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In human beings, the pectorals, also called the pecs, are muscles that are located in the front upper portion of a person’s torso. Usually, the word pectoral is used to refer to the pectoralis major, which is larger than the other pectoral muscle. The smaller muscle is called the pectoralis minor. The pecs are often the focus of weight lifting exercises and are fairly easy to work through a wide variety of workouts.
The pectoralis major muscle is thick and shaped much like a fan. In men, it accounts for most of the upper chest. In women, this muscle is positioned under the breast tissue. The pectoralis minor muscle is much different. It is thin, smaller, and shaped much like a triangle.
An individual's larger pectoral muscle is important in movement. It acts on the humerus, the bone in the upper arm, when the shoulder has to move to lift a child or throw an object sideways. It also assists in rotation of the humerus for the movements necessary when arm wrestling. Perhaps most importantly, it has the job of ensuring that a person’s arm remains joined to his trunk.
The smaller of the pectorals, the pectoralis minor has less to do with movement. It drops the point of the shoulder lower and moves the shoulder blade toward the thorax, which is the part of the body that extends from the neck to the diaphragm, excluding the arms. This muscle helps an individual to shrug his shoulder forward.
There are many exercises that are useful for working the pectorals; among them are basic push-ups. To perform a push-up to work the pectorals, a person lies on the floor, so the front of his body is facing the floor and his hands, palms down, are flat on the floor. He then extends his arms, keeping his knees straight and his legs together. Finally, he lowers himself back to starting position. Sometimes people have trouble doing push-ups and perform a variation of them instead, allowing their legs to bend and keeping their knees on the floor during the exercise.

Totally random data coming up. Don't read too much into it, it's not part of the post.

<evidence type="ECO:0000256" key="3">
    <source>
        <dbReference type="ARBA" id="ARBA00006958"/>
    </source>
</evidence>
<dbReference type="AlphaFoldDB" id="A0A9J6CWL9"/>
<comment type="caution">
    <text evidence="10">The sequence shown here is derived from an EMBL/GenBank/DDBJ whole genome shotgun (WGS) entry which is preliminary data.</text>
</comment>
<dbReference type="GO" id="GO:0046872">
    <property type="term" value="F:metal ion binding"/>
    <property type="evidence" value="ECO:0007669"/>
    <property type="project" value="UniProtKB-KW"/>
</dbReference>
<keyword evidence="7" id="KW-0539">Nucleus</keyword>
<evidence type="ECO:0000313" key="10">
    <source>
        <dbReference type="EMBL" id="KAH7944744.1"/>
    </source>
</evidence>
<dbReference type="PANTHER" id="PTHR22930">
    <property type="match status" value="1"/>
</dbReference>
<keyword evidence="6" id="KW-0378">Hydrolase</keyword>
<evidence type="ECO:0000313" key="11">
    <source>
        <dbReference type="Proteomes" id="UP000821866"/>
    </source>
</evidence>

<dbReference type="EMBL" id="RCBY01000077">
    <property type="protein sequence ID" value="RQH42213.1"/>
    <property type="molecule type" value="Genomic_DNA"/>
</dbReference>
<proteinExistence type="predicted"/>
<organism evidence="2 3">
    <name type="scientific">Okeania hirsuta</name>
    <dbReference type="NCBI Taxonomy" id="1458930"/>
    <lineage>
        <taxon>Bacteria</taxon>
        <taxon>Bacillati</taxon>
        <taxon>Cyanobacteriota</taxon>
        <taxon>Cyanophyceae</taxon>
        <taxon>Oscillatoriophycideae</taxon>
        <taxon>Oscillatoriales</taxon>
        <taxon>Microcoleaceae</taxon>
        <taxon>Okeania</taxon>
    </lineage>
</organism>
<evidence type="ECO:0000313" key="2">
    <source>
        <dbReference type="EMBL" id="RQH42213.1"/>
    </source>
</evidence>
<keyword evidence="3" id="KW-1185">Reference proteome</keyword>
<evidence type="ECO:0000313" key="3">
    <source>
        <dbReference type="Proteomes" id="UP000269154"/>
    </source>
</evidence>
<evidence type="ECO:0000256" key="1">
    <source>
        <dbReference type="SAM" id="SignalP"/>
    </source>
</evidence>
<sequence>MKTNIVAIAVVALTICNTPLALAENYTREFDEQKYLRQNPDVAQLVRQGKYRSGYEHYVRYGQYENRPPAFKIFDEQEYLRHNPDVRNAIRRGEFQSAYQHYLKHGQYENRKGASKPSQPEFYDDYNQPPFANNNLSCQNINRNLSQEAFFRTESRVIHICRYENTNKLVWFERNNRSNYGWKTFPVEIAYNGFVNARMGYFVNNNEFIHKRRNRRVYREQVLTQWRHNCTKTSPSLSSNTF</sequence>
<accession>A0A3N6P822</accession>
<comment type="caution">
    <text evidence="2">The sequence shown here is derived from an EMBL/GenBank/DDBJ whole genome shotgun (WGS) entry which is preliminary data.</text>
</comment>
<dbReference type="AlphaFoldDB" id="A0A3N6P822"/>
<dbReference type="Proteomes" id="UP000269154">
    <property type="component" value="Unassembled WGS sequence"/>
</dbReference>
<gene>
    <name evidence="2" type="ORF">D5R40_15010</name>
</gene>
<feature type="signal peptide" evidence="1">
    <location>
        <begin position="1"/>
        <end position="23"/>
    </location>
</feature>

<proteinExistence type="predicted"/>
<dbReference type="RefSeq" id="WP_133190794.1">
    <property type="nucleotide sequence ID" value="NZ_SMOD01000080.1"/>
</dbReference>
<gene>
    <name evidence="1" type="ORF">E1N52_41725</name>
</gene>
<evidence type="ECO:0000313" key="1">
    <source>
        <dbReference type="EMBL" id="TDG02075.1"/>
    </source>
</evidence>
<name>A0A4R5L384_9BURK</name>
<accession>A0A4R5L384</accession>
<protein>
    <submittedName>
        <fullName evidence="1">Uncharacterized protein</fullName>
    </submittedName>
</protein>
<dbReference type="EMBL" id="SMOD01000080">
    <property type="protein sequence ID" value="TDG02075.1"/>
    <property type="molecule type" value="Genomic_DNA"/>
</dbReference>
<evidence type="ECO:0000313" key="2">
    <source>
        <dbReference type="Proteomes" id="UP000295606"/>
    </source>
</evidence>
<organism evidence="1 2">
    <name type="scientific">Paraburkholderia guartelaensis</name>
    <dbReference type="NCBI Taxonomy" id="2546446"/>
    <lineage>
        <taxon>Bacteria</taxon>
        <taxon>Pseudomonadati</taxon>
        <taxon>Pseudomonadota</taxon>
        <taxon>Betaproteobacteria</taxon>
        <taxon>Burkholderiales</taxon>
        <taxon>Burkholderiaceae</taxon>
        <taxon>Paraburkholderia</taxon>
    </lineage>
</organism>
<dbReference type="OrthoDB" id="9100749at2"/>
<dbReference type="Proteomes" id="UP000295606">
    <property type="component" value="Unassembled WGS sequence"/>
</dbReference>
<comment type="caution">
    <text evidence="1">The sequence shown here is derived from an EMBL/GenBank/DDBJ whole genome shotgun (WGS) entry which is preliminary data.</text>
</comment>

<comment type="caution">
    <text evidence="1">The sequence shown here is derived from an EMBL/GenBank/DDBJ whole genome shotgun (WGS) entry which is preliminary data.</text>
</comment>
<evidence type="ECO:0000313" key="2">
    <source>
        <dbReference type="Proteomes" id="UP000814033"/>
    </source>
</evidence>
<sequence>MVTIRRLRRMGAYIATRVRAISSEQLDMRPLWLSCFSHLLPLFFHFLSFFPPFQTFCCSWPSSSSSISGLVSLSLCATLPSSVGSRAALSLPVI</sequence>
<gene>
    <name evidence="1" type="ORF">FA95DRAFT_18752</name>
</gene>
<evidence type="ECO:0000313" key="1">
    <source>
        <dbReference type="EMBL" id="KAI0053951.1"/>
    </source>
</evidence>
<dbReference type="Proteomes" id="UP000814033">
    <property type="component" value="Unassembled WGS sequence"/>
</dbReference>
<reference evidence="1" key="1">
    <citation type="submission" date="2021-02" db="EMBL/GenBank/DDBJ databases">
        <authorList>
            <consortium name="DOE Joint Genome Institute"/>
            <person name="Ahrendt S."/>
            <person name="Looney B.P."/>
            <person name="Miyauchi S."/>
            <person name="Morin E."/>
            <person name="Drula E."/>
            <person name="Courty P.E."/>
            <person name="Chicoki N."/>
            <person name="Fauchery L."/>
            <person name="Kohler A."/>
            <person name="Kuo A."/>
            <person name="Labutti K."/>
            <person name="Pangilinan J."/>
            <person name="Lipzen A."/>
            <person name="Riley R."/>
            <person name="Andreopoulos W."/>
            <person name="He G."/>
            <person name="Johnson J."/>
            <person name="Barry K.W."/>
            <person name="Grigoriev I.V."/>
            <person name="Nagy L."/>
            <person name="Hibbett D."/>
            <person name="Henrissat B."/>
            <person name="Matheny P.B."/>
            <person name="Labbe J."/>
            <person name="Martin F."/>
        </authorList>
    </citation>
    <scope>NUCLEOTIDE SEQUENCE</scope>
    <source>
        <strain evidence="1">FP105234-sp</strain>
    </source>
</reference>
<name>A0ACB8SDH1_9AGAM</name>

Some people use weights to work the pectorals. One such exercise involves lying flat on one’s back on a weight bench and lifting a barbell from its rack. Then, the exerciser lowers the weight toward the middle of his chest. Finally, he extends his arms and lifts the barbell back over his chest once more, repeating this movement several times.
@StarJo - I used some other resistance exercises while building my pectorals. I used a wall and my own force to strengthen my muscles.
What I did was a lot like a standing version of a pushup. I held my arms out in front of me and leaned against a wall. I pushed against it for ten seconds at a time, and I did as many reps as I could stand.
I did this exercise with my arms spread at different distances. Though my pectorals were worked with every variation, different other muscles, like those in my back, got more benefit from various positions.
This exercise is great, and I have seen improved tone and strength in my pectorals. It’s a good exercise for people who don’t have a gym membership or barbells.
@seag47 - I know that pain, and it is unbearable! I have pulled my pectorals while doing pushups before, and this almost made me quit doing them altogether.
I remember being on the exercise mat, working out as normal. I was on my sixth pushup when a mouse ran across the floor. It startled me, and I jerked in a way that pulled my muscle.
I forgot all about the mouse after that. I lay on the mat, screaming I pain. You’re right about massaging making it worse. I attempted it and quickly saw that it would be counterproductive.
I finally started doing pushups again, but I do them slowly, and I am very careful now. I have taken care of the mouse problem, so hopefully, nothing will be able to startle me during my workouts.
The best pectoral exercises are the ones where you use your own body’s resistance. I learned this while trying to develop my chest as a teenager. I needed any help I could get in that department, being a nearly flat-chested girl.
I read about an exercise where you press your palms together and hold them that way for thirty seconds at a time. I did four reps of these to begin with.
I also did the same exercise a different way. Instead of holding it a long time, I pressed in short bursts. I could feel my pectorals working and flexing as I did this. I started out doing forty.
Before long, I could tell a difference. My pectorals were more toned, and this gave the illusion of a slightly larger chest.
I have pulled my pectoral muscle before, and it hurt unlike any pain I have felt before. There is one motion that has caused this a couple of times, and when I do it wrong, I know I will be in pain for a long time.
I have to be very careful when fastening my seat belt. A couple of times, I have been trying to do more than one thing and have used only one hand to pull the seat belt across my body and push it into the slot. This makes me tear my pectoral muscle, and now, I have learned not to do it.
The pain is both a burning and a deep soreness. It
seems to go all the way through my body because of its intensity.
The worst part lasts about fifteen minutes, and then it continues to hurt mildly throughout the day. The bad thing is that there is nothing I can do to ease the pain. Massaging it only makes it hurt worse.
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